Somebody explain this situation to me

Long-winded story is no longer relevant to this thread.

This is still a decent thread about advice for dealing with strangers in Taiwan.

Wow! Interesting story.

I wouldn’t be in a hurry to contact him, if I were you, though I suspect it might all have been done in complete innocence.

Better safe than sorry though.

Abnormal behavior. Even if innocent, I do not know any taiwanese woman/girl who would allow this to have occurred.

Agree with Tigerman. He was way out of line. I’m surprised you let him do this.

Sounds like he wanted to see how Caucasian/white (I assume you are?) women react to his offer of a massage? It’s extremely odd that happened. But he didn’t make advances at you. Did he give you a name card at the end, like call me if you like this trial massage? Maybe he is a practicing masseuse? Next time, don’t be so naive! He may look nice and innocent enough, but you never know and he could hurt you if he doesn’t know what he’s doing!

I think you have a very interesting “Almost got raped” story there Violet.

Wise up.

Don’t call.

Very strange. Even though he didn’t go further, that much physical contact with a stranger is not part of the social norm here. My advice would be not to contact him again, just to err on the side of caution.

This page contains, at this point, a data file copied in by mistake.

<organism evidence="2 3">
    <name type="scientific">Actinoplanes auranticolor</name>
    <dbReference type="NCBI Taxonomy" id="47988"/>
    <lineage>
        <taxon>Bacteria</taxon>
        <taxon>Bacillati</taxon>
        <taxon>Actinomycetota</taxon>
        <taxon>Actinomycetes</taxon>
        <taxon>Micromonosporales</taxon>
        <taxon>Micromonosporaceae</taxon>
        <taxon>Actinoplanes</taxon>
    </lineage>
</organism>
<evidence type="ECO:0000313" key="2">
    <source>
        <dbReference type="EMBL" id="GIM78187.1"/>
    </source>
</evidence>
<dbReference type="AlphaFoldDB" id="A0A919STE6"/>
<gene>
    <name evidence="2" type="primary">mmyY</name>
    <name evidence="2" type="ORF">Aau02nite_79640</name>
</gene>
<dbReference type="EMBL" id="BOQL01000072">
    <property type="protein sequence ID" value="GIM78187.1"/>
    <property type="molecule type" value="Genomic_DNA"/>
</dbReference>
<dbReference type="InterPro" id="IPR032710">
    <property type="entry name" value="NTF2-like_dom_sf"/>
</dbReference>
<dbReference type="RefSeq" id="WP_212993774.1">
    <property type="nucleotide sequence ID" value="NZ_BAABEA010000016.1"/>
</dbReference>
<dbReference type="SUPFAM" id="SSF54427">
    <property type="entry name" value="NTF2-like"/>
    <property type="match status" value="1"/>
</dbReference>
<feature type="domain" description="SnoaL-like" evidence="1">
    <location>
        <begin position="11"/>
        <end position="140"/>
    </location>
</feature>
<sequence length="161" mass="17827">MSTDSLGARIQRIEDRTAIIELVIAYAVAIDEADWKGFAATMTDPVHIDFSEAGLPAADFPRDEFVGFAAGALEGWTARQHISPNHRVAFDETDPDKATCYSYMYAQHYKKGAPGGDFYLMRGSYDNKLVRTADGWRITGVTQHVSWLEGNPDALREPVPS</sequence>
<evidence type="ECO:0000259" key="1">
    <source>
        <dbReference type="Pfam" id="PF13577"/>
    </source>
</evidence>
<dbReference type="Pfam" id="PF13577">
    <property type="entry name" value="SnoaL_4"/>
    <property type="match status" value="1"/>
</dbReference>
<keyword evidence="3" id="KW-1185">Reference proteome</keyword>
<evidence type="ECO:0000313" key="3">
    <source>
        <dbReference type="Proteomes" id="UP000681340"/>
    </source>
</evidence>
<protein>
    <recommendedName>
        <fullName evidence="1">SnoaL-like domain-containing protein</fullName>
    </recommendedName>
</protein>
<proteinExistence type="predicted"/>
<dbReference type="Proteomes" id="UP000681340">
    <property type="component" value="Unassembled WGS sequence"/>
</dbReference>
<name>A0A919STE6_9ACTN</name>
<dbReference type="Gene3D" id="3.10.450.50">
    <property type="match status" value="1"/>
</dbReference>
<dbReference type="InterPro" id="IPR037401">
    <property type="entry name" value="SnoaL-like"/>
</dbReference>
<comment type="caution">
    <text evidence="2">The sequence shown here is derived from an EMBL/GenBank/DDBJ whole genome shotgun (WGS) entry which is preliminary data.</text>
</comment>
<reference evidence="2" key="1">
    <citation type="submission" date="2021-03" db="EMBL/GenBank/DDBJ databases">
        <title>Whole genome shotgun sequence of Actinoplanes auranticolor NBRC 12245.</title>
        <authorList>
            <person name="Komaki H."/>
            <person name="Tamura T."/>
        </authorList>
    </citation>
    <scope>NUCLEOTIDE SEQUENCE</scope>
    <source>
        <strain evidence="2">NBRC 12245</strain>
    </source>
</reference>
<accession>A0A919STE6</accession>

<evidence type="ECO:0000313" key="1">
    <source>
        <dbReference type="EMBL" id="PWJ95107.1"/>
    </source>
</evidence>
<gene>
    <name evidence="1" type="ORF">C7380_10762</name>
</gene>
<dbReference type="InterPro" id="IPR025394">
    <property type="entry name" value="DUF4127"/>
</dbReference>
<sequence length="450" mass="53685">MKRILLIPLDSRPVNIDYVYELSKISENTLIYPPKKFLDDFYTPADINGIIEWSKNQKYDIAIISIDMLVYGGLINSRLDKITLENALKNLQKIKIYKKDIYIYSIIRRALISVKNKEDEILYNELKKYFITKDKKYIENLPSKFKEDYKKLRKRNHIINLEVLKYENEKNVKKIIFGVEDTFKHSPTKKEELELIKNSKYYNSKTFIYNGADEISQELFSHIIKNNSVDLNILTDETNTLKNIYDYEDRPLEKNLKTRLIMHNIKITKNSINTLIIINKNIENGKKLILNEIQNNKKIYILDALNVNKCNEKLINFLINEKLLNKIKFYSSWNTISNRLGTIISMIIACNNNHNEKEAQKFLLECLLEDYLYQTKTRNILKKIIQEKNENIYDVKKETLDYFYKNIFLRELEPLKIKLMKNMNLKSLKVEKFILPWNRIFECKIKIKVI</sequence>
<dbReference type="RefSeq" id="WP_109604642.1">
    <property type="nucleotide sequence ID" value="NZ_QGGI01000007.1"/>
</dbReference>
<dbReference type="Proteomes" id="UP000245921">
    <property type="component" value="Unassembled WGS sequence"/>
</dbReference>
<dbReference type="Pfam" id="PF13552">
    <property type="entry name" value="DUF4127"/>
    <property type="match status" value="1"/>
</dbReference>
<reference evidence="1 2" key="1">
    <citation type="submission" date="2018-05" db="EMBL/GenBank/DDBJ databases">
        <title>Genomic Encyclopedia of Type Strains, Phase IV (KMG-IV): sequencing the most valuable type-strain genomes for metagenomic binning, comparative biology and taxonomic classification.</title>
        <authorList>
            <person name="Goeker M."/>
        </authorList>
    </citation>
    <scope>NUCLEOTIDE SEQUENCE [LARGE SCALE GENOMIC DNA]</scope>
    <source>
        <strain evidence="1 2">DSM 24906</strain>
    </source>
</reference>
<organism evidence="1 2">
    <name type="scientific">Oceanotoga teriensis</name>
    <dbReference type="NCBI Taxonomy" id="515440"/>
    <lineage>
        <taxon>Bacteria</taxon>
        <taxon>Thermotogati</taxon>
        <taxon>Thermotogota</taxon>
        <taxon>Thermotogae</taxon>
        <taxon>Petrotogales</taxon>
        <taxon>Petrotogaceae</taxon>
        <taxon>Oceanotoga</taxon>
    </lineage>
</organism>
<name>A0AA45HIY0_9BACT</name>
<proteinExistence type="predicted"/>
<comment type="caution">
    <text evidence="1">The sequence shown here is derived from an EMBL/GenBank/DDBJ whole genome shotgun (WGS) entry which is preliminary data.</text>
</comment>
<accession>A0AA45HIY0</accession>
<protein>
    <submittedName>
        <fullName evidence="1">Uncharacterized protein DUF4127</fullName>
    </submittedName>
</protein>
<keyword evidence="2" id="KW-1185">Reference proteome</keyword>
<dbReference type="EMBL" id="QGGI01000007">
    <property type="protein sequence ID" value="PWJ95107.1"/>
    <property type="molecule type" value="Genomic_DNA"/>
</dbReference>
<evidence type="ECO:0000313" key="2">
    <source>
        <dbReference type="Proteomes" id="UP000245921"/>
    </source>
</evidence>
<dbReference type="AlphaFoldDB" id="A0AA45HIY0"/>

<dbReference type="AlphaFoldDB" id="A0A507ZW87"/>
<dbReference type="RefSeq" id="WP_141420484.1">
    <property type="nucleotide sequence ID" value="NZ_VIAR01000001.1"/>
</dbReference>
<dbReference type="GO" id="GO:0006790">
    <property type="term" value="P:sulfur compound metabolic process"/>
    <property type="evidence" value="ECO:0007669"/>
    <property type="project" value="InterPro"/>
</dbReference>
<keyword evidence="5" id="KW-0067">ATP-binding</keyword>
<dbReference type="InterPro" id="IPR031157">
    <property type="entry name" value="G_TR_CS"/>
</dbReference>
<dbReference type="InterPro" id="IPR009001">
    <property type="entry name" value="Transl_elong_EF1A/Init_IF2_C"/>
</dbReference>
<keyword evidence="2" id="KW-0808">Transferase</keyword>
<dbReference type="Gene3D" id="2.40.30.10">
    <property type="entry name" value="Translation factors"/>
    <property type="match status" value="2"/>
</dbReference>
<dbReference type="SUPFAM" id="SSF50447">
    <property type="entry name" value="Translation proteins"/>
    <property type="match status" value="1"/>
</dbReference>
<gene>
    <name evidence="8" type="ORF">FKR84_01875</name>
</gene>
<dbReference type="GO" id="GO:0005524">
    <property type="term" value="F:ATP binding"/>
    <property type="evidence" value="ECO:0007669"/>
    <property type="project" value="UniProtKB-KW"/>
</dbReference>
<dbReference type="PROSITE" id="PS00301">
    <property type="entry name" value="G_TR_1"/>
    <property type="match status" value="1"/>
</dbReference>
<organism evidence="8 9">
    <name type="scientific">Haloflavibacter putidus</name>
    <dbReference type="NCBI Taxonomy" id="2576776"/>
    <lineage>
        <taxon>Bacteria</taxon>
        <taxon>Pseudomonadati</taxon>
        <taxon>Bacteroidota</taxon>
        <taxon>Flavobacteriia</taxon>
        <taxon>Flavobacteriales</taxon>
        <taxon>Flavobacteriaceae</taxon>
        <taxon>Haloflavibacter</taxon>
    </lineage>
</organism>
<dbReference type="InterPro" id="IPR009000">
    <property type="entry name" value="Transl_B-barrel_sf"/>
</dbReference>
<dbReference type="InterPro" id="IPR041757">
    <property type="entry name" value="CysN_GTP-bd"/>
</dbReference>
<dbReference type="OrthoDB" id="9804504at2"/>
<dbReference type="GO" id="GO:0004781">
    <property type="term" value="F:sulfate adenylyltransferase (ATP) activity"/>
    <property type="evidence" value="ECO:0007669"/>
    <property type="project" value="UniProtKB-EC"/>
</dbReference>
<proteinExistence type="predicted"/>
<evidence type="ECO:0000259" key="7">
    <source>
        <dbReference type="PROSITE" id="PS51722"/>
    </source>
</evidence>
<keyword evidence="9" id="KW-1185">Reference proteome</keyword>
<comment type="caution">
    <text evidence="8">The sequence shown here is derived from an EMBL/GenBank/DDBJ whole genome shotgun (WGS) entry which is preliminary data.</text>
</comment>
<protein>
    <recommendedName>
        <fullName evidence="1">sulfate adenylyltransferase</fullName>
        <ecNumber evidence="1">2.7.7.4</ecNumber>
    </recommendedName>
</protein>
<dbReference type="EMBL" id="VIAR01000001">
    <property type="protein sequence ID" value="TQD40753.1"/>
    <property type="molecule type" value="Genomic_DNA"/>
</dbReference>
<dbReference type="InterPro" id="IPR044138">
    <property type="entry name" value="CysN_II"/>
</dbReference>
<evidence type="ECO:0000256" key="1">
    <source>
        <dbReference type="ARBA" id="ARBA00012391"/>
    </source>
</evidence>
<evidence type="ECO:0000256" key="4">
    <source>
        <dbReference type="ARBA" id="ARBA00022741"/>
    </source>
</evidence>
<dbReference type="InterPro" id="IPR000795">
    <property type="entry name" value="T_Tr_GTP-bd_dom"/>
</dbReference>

No, this is quit normal.:laughing:
No harm done and without ulterior motives, helpful even.
That’s the way some people in Taiwan are.

Not all is bad here.:wink:

Maybe a little naive. :slight_smile:

Thanks to the nice person who pm’d me and told me to ignore JD Smith because he “does this to everybody.”

[quote=“violet”]Thanks everyone.

In any case, I’m home safe, and that knot in my shoulder that’s been bothering me for the past three days is gone, and I now I have another story about what it’s like to be clueless in a new culture to tell the folks back home.

Don’t you think it’s a little bit funny?[/quote]

Knot gone

Lesson Learned?
Hope so.

Try bizarre.

And though it may have been impossible to drag you off, it would have been more than possible to slit your throat and escape. There are some real nutballs walking around parks, and they all don’t look homeless.

I for one, would never let a stranger put his/her hands on me in a situation such as you described…cultural mores be damned.

Glad you’re ok. :slight_smile:

u got a free message, u should be posting dis in da hot dealz section if there was one.

There are some nice ppl here, when i got off da bus from CKS airport to Taipei Main station some dude gave me a free pack of gum, cause he noticed on da bus i was a foreigner snapping pics on da ride downtown.